These decorative covers featuring mythological designs used to be known as animal verneh. Now they are called shadda (the Persian word for "blanket") or zili (based on their weaving technique). The designs are finely woven in the sumakh technique on a foundation with an alternately inky blue or red ground. This systematic change of colour in the compartments is a characteristic feature. The compartments and panels are framed by narrow white borders and contain large birds resembling peacocks, smaller birds and blossoming trees with mighty crowns that are drawn in the typically geometric style of the Caucasus. – For a long time, the question of where and by whom these covers were woven was a matter of controversy. Older literature assumed a provenance in the Shirvan or Akstafa regions, and later the covers were attributed to the Moghan Shahsavan. Now it is certain that they are weavings by the Tat tribe who lived in the Absheron Peninsula. With reference to the piece in the Baku Museum of Folk Art (no. 1134), Kerimov states: “Sileh woven rug, from Khizy village, Absheron, Azerbaijan“. Wertime and Wright call their example a "Baku Zili". – Very good condition.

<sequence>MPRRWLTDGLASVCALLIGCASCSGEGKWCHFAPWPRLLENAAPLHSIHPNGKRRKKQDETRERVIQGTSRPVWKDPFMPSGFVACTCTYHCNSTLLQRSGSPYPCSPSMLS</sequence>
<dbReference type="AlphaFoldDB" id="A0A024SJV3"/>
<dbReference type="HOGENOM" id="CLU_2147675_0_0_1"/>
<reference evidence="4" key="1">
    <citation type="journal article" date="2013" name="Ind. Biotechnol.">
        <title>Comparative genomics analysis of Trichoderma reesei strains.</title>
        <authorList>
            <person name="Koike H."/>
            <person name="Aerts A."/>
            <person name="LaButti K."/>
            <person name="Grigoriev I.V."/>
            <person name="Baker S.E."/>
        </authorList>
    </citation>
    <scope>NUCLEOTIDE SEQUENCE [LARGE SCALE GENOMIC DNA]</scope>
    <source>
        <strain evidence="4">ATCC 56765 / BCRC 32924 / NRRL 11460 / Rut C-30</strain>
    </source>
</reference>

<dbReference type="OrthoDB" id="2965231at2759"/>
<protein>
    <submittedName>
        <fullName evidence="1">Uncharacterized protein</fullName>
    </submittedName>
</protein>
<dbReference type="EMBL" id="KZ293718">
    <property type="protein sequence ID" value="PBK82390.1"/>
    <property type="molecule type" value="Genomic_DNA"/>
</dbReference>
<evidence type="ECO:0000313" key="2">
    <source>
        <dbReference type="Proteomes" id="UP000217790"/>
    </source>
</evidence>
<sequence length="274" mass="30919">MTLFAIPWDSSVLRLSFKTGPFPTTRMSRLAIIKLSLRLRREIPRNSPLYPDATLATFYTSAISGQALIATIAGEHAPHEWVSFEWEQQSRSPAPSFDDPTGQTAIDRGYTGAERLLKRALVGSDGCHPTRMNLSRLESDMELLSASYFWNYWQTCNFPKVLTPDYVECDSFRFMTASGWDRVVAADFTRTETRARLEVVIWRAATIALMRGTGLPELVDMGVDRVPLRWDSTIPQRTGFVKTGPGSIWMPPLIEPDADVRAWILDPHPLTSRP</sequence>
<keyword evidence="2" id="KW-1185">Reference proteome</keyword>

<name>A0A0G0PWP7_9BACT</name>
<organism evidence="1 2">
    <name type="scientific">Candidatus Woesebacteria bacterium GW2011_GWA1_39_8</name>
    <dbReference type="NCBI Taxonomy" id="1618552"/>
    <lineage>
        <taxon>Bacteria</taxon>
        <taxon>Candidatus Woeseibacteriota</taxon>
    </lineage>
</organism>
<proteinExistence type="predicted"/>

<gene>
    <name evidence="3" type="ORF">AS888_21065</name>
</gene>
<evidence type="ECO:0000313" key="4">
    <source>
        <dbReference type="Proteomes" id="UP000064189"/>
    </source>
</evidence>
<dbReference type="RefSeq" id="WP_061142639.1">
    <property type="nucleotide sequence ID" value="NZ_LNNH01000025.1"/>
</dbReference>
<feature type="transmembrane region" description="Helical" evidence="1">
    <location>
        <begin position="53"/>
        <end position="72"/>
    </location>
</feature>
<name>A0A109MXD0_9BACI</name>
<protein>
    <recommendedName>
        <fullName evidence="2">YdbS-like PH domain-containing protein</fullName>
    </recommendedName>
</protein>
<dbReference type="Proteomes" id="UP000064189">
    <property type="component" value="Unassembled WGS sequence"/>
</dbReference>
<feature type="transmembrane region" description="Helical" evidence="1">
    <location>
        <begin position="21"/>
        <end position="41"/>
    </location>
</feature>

Literature:
    THOMPSON, JON, Carpet Magic. London 1983, p. 98 *** KERIMOW, LJATIF, et al., Kaukasische Teppiche. Leningrad 1984, no. 2 *** WRIGHT, RICHARD & WERTIME, JOHN, Caucasian Carpets & Covers. London 1995, pl. VII *** LANDREAU, ANTHONY N. & PICKERING, W. R., From the Bosporus to Samarkand. Flat-Woven Rugs. Washington, D.C. 1969, ill. p. 95 *** VOK, IGNAZIO, Vok Collection. Caucasus-Persia. Gilim und andere Flachgewebe. Munich 1996, no. 25 = RIPPON BOSWELL, A 88, Vok Collection Selection 2, 16 March 2016, lot 126